Mr. Palumbo said rural hospitals would be put out of business if the health act ever passed. He claimed that the gap between those who have Medicaid and those who have private insurance is only 5 percent of the population and further warned that with a single-payer system everybody would lose their private health insurance and workers in the health insurance industry would lose their jobs.

Among the areas of agreement between the candidates were the need for affordable housing, the importance of addressing climate change and water preservation, and the need to reduce the deer population. Mr. Palumbo mentioned the conflict over the landing of the South Fork Wind farm cable at Beach Lane in Wainscott and added that the state should not mandate what local municipalities should do. Ms. Ahearn, on the other hand, said that when there is "Nimbyism, the state should step in so we can move forward to meet our climate goals."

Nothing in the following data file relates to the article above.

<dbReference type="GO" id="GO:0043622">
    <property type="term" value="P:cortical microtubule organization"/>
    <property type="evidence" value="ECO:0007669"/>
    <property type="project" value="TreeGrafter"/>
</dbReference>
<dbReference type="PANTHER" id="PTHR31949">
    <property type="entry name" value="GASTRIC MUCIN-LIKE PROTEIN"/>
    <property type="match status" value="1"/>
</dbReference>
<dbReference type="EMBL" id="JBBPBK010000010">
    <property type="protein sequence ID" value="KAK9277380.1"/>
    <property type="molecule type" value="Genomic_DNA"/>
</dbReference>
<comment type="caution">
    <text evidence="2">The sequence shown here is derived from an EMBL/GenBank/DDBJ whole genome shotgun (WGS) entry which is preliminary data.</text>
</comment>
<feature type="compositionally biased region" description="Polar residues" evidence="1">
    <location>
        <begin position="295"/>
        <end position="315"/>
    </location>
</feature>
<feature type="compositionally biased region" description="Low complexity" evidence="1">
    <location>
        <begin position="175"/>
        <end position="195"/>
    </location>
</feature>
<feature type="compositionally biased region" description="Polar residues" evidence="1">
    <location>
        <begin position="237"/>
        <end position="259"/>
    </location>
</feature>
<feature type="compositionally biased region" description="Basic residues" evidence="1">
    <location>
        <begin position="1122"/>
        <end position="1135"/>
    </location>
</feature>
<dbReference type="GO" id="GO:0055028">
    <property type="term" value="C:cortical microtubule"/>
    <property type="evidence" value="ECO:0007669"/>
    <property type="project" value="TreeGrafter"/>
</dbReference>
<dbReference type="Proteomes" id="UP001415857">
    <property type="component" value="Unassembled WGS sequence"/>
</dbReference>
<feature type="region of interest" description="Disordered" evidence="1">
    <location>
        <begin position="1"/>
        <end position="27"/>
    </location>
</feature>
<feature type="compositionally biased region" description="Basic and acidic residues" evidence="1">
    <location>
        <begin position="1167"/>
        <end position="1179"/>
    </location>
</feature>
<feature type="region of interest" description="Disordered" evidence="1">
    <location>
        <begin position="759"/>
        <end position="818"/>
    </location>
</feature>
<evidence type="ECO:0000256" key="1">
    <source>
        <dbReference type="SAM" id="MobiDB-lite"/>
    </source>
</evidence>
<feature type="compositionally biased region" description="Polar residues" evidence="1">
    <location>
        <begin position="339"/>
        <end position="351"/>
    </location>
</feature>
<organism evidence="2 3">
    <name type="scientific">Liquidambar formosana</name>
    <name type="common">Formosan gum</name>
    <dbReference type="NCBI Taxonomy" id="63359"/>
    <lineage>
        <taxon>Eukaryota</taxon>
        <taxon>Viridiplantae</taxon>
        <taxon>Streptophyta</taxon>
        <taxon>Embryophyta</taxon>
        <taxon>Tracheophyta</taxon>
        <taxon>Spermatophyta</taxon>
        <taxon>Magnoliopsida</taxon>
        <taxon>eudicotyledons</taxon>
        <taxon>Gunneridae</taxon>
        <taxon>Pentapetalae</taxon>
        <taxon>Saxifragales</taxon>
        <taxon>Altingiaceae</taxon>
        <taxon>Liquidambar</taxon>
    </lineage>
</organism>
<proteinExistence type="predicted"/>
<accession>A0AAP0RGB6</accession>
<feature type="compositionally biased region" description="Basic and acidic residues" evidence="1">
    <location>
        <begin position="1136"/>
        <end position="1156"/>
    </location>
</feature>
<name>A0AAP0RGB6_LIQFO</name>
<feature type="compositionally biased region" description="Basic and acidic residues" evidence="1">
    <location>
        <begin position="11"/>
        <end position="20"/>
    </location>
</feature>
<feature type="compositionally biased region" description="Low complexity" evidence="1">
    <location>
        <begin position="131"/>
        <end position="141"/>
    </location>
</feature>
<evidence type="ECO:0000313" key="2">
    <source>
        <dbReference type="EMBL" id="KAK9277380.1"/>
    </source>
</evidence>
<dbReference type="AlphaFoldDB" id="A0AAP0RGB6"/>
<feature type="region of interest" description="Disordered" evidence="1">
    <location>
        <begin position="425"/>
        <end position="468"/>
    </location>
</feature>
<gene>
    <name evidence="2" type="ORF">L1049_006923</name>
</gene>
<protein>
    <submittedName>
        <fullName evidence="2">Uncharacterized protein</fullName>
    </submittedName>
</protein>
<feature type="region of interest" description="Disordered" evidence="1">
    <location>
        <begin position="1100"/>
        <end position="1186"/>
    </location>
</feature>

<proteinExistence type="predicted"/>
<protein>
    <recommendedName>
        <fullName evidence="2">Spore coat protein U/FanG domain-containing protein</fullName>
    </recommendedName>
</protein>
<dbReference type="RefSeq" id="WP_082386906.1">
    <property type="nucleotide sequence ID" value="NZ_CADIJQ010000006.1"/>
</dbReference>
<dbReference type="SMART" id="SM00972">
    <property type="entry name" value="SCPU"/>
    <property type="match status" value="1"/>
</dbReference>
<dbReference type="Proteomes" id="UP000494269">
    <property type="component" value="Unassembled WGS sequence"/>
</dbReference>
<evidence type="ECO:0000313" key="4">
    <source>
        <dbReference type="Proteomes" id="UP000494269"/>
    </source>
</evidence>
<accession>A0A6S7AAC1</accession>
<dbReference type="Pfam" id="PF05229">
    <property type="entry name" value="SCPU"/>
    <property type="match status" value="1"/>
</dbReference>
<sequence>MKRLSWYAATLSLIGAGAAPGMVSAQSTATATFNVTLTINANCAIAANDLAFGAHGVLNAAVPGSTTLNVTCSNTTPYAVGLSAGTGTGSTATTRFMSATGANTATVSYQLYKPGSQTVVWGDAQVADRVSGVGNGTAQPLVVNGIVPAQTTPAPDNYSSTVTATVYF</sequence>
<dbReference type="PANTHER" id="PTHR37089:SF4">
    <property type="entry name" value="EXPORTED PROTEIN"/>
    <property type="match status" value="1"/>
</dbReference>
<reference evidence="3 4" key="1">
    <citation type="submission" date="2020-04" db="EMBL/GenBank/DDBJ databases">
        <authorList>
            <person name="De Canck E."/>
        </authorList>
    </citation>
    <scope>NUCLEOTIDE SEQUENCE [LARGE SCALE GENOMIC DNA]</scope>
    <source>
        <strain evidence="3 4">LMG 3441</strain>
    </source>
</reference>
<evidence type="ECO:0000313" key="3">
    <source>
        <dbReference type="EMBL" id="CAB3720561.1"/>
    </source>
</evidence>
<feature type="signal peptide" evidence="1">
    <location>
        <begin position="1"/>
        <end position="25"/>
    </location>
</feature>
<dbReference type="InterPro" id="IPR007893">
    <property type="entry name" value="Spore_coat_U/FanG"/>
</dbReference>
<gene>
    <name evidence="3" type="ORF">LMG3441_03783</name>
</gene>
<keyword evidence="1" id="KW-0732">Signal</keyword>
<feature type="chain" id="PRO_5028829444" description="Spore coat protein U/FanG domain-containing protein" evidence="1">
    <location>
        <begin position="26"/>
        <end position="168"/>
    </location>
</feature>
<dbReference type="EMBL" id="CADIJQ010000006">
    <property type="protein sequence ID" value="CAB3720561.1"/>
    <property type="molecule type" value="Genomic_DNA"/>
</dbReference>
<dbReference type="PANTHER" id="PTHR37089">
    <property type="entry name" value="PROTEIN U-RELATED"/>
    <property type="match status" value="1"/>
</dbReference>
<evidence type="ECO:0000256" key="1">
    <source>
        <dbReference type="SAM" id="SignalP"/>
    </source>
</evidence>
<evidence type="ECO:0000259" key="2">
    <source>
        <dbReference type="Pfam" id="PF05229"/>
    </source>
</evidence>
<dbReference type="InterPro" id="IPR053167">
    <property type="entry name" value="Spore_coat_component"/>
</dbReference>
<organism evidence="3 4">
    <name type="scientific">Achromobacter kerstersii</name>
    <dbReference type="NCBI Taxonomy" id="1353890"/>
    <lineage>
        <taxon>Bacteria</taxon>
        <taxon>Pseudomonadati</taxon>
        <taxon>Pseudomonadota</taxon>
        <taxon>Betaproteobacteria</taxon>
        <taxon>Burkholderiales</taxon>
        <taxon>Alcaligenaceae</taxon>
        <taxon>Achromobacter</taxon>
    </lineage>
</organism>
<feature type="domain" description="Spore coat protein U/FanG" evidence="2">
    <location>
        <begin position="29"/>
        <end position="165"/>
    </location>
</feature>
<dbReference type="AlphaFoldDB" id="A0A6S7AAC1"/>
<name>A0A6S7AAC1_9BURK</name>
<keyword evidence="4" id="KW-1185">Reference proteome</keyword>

Regarding affordable housing, both candidates support Assemblyman Fred W. Thiele Jr.'s proposal to amend the community preservation fund by adding .5 percent to the existing 2-percent tax on most real estate transactions in order to address housing needs.

On election reform, Ms. Ahearn supports all initiatives that would make voting more accessible, including no-excuse absentee ballots and early voting. Mr. Palumbo voted against early voting because of the cost, adding that "numbers have shown" that early voting makes little difference in the number of votes cast. He also voted against the acceptance of unpostmarked ballots received after Election Day, but stressed that people should have access to a ballot if they can't get to the polls.